Foliotek Developer Blog

Selenium Regression Testing Part II - Tips and Tricks

In my last post, I talked about how you can use Selenium to do real regressions tests for web applications. It’s a great way to automate testing the real user experience, and not just the backend stuff.

(see Luke’s last post here: Web Application Functional Regression Testing Using Selenium)

That said, Selenium is a relatively new technology, and it’s not without its issues. When building your first test you might find a lot of times where it’s a trial and error process. There are so many different ways to do the same test, it can be overwhelming. Often times, one or more of the ways you try won’t work. I’m going to try to list some of the common problems I ran into and tips I found below.

  • Selenium Commands - waitForElementPresent - this is will block your test proceeding until it finds the identified element.? It checks once a second for 30 seconds.
  • this was the most common way I dealt with ‘ajax’ type interactions where it takes an unknown period of time for something to show up
  • I also use it generally instead of verifyElementPresent ? it does basically the same thing with a little wiggle room
  • mouseDown/mouseUp/mousePressed/click - mostly equivalent, but sometimes you need to match the desired event to a javascript handler
  • try click first.? If it doesn?t work the way you want, move on to mouseDown and so on.
  • waitForFrameToLoad/selectFrame - important if you use iFrames (modal dialog, etc.)
  • the selenium selectors only hit the current frame, otherwise you have to select the correct frame
  • an easy way to get back to the root window is to do selectFrame null
  • type vs. typeKeys - type fills out an input in code ? if it works, use this.? You can use this,and then fire a single typeKeys for the last character if you need an event to be triggered.
  • typeKeys fires the key events on the element - has some idiosyncracies ? certain letters (I?m looking at you,?y?) are reserved to do other special keypresses
  • necessary if you are using a wysiwyg ?designmode? type box instead of a standard input
  • verifyX vs. assertX - if verify fails, the test continues (and is marked as errored).? If assert fails, the test aborts.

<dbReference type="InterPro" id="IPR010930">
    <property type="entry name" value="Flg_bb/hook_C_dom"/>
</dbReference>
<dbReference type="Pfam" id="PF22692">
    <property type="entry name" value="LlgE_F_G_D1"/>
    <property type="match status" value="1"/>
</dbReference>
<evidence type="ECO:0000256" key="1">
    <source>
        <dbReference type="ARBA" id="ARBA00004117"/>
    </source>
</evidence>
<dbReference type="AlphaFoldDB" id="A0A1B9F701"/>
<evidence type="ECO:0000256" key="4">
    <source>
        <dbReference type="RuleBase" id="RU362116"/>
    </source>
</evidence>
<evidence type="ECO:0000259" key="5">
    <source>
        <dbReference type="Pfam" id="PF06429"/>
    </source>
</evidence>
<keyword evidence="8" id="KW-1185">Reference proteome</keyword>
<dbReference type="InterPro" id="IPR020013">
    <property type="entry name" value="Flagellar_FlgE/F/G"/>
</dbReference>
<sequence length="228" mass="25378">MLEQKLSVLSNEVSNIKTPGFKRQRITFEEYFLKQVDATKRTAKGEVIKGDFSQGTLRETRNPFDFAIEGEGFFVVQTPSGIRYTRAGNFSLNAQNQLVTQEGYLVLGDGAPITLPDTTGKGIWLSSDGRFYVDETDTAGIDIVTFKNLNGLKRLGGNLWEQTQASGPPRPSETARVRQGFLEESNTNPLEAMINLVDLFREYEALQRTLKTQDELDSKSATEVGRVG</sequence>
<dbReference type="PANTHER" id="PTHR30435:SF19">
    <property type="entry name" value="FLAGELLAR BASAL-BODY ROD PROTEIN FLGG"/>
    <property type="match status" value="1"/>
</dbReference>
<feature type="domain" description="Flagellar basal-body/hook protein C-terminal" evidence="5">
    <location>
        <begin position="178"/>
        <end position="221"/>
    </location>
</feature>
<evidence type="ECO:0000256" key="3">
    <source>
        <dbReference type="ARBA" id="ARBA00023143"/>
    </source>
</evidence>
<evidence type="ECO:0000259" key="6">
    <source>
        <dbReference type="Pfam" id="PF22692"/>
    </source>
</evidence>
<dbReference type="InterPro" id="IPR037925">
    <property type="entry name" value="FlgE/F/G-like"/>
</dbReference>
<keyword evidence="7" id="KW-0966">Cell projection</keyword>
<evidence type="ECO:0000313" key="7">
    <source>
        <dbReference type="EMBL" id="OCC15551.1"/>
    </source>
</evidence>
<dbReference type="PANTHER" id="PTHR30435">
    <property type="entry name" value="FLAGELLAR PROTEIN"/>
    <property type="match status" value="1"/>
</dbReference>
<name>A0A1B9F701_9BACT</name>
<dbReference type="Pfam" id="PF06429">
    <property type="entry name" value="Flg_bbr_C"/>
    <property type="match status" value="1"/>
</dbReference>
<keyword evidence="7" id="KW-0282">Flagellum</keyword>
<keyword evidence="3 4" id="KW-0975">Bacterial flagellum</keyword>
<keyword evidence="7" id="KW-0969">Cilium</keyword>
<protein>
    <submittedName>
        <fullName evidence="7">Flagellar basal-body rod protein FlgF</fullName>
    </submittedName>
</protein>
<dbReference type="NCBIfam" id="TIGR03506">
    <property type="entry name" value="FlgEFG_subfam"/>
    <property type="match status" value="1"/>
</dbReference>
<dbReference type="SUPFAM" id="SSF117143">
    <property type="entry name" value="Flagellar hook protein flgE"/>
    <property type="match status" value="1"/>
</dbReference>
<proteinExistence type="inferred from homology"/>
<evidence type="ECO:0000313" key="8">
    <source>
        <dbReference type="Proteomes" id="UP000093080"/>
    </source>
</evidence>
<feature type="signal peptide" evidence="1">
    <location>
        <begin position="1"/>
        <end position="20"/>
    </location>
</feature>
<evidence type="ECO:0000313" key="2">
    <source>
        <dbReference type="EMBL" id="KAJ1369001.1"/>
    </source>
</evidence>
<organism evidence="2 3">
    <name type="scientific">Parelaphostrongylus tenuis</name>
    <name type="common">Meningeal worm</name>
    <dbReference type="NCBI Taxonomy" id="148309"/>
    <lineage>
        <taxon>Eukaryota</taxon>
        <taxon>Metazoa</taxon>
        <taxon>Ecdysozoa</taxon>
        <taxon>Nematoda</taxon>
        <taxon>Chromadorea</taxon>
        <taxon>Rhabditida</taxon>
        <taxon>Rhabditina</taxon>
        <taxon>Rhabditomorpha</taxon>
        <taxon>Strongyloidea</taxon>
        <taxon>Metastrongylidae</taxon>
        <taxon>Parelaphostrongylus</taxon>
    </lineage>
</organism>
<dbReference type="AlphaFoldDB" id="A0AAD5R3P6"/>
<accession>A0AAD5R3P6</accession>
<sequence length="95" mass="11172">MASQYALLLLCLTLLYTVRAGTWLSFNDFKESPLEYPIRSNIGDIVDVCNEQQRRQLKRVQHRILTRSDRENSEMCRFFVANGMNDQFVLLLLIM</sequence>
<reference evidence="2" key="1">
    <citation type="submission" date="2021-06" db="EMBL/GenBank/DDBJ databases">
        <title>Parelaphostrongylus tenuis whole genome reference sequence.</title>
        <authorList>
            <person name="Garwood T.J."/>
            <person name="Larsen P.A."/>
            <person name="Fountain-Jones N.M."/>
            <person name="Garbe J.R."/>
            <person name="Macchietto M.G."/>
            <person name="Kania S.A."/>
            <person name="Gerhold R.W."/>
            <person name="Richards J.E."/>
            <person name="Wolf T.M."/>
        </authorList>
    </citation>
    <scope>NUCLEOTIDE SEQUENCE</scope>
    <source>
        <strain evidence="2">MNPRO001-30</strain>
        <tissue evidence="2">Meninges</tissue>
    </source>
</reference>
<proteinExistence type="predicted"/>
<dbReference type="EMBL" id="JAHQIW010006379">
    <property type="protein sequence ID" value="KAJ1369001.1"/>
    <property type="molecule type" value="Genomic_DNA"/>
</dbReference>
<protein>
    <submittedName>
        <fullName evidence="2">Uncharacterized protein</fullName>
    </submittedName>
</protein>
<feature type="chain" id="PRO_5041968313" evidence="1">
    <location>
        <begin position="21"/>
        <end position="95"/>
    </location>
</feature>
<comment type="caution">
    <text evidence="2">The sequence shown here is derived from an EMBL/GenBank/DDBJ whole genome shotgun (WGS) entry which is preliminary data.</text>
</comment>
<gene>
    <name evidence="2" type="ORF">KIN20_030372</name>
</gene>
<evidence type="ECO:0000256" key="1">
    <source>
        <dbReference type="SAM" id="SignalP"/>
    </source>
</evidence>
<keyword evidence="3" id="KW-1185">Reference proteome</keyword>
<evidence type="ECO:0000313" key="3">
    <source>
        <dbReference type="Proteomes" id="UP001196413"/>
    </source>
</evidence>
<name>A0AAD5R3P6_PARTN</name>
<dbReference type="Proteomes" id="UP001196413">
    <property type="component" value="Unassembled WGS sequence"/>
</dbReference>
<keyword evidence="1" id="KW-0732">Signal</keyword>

• Usually verify is better, unless one task blocks a future one from functioning correctly
  • runScript vs. Eval vs. Expression - runScript inserts the javascript you provide into the current frame/window.? Useful for those things selenium doesn?t support ? like moving a cursor around and selecting text in a wysiwyg
  • Eval runs javascript in the context of selenium. Handy for complex checks ? use waitForEval (for instance, checking the css background image property of a particular element) - Use this.browserbot.findeElement(?selenium selector?) to find elements the way selenium would
  • Use window.X To access the current frame/window context objects
  • Expression is similar to Eval, but uses Selenium?s custom expression format instead of javascript (but you can combine with javascript by using ?javascript{} - storedVars[?key?] allows you to get to a variable you created with a Selenium ?store? expression
  • selectPopUp - useful for checking stuff in a popup that was initiated
  • Easiest to get by the html title of the popup, but do a ?pause? first to let it load
  • Selenium Selectors and XPath - In general, be as abstract as possible. - Don?t select individual server generated ids (hand crafted html ids are ok if you don’t expect them to change)
  • Don?t select on complicated relationships ( /div[0]/div[2]/a[4] ) ? your html structure will change and you?ll have to maintain it
  • Select links by the simple link=text when possible ? easy to read/maintain, unlikely to change
  • Use //that (any decendant) instead of /this/that where possible
  • .? references ?this? element.? Helps to select something with a particular text: ??//div[@id='publish-private-shares']//p[.='This is pretty cool.']
  • Contains() is useful if you don?t know the exact text (for instance, when an element has multiple css classes):???? //div[@id='pageContent' and contains(@class,'contenteditable') and h2='Goals']/p[1]
  • Selenium RC - While you can use Selenium IDE to create a c# version of your tests ? if you do so, you have two tests to maintain.? You can run your ?selenese? tests directly with RC, too. - JAVAPATHjava.exe ?jar SELENIUMPATHselenium-server.jar ?htmlSuite ?*BROWSER? ?BASESITEURL? ?SUITEFILEPATH? ?RESULTSFILEPATH?
  • I?ve written a simple csharp console project that automatically finds the correct javapath and fires up the test when you run it.? If people ask in the comments, I?ll post it.
  • Last I checked, Chrome and Safari-Windows don?t work.? Chrome is supposed to be fixed in Selenium RC 1.0.4
  • Sauce RC - This is a great UI to help test multiple browsers, but there are a couple of issues - Firefox works, but only in dual window mode
  • IE works, but only in single window mode.
  • The ?timeout? setting implies a default timeout per action in your test, but it is actually the timeout for your entire test run.? Since it defaults to 30 seconds, you?ll probably want to change it, or else your tests will suddenly die for no reason with no explanation/log.

I’m sure there is probably more I’ve forgotten, so leave a comment if you get stuck and I’ll try to help out if I can.

For some helper classes for Selenium 2 with ASP.NET Forms, see the following post: Simplifying C# Selenium 2 Tests for ASP.NET WebForms